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http://dx.doi.org/10.1126/scitranslmed.aan3508DOI Listing
August 2018

Reprogramming human T cell function and specificity with non-viral genome targeting.

Nature 2018 07 11;559(7714):405-409. Epub 2018 Jul 11.

HIV Dynamics and Replication Program, Vector Design and Replication Section, National Cancer Institute, Frederick, MD, USA.

Decades of work have aimed to genetically reprogram T cells for therapeutic purposes using recombinant viral vectors, which do not target transgenes to specific genomic sites. The need for viral vectors has slowed down research and clinical use as their manufacturing and testing is lengthy and expensive. Genome editing brought the promise of specific and efficient insertion of large transgenes into target cells using homology-directed repair. Here we developed a CRISPR-Cas9 genome-targeting system that does not require viral vectors, allowing rapid and efficient insertion of large DNA sequences (greater than one kilobase) at specific sites in the genomes of primary human T cells, while preserving cell viability and function. This permits individual or multiplexed modification of endogenous genes. First, we applied this strategy to correct a pathogenic IL2RA mutation in cells from patients with monogenic autoimmune disease, and demonstrate improved signalling function. Second, we replaced the endogenous T cell receptor (TCR) locus with a new TCR that redirected T cells to a cancer antigen. The resulting TCR-engineered T cells specifically recognized tumour antigens and mounted productive anti-tumour cell responses in vitro and in vivo. Together, these studies provide preclinical evidence that non-viral genome targeting can enable rapid and flexible experimental manipulation and therapeutic engineering of primary human immune cells.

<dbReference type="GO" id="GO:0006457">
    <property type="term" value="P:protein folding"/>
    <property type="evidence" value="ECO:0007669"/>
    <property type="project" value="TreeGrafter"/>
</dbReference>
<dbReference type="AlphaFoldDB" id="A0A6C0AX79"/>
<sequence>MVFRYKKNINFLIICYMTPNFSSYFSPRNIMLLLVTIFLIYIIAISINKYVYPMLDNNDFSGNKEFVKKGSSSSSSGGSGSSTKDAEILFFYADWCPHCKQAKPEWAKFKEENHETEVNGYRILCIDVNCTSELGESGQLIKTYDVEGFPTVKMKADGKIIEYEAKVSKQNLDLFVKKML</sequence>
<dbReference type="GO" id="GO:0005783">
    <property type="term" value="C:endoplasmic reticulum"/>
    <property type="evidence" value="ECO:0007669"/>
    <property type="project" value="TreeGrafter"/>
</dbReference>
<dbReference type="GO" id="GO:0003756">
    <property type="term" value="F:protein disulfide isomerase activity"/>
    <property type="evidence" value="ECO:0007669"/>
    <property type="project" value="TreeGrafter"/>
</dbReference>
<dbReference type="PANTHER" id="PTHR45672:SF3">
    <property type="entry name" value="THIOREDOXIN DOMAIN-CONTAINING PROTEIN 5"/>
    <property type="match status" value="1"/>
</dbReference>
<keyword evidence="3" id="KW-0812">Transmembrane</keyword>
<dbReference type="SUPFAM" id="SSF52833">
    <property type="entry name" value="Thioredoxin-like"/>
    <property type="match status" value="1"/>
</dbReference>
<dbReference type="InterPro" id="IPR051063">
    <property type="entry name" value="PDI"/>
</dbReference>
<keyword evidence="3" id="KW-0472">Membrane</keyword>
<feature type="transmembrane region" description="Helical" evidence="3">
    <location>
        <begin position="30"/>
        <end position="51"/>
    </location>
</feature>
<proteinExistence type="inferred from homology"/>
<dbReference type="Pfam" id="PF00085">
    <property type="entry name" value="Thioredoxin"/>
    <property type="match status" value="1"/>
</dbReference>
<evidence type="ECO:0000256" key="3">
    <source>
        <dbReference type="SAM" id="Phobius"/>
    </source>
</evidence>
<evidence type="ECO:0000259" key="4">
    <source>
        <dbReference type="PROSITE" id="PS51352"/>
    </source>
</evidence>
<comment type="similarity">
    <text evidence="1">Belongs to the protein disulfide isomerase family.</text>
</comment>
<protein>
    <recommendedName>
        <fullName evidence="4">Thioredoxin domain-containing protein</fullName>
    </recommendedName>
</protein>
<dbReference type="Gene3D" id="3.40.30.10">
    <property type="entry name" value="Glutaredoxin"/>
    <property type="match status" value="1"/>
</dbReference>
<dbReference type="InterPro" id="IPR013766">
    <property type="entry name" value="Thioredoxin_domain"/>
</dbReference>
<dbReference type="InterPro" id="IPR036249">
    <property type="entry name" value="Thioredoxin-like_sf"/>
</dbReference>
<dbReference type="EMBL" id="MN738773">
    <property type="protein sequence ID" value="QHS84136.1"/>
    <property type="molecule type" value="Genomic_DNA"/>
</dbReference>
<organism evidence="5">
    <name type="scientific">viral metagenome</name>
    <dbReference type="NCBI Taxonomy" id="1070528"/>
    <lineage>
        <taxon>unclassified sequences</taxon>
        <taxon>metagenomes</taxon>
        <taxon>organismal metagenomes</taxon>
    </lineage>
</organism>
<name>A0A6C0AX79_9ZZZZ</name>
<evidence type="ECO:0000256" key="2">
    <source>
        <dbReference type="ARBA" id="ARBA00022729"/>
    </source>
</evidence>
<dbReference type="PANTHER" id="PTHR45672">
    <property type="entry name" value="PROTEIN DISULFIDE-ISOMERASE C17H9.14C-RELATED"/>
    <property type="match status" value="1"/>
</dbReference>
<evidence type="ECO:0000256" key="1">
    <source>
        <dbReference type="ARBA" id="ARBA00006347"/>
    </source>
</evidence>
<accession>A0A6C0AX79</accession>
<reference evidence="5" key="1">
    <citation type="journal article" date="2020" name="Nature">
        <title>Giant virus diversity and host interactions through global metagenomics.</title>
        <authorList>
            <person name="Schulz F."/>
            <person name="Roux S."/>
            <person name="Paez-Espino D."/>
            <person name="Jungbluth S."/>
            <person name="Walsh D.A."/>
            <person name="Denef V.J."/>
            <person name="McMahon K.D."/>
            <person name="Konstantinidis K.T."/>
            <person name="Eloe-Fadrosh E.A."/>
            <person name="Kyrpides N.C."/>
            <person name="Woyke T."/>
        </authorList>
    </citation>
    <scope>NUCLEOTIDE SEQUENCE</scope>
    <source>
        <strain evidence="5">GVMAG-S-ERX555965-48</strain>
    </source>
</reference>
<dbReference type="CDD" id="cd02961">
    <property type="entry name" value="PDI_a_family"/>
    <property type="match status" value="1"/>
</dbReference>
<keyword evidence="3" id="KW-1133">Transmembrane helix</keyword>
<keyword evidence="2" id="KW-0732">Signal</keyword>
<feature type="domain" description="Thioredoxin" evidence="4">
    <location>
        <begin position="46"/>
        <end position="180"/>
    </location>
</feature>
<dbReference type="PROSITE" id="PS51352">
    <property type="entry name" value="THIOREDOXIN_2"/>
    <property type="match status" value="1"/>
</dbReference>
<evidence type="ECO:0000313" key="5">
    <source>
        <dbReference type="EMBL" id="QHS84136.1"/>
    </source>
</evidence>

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http://dx.doi.org/10.1038/s41586-018-0326-5DOI Listing
http://www.ncbi.nlm.nih.gov/pmc/articles/PMC6239417PMC
July 2018

APVO210: A Bispecific Anti-CD86-IL-10 Fusion Protein (ADAPTIR™) to Induce Antigen-Specific T Regulatory Type 1 Cells.

Front Immunol 2018 25;9:881. Epub 2018 May 25.

Department of Pediatrics, Division of Stem Cell Transplantation and Regenerative Medicine, Stanford University, Stanford, CA, United States.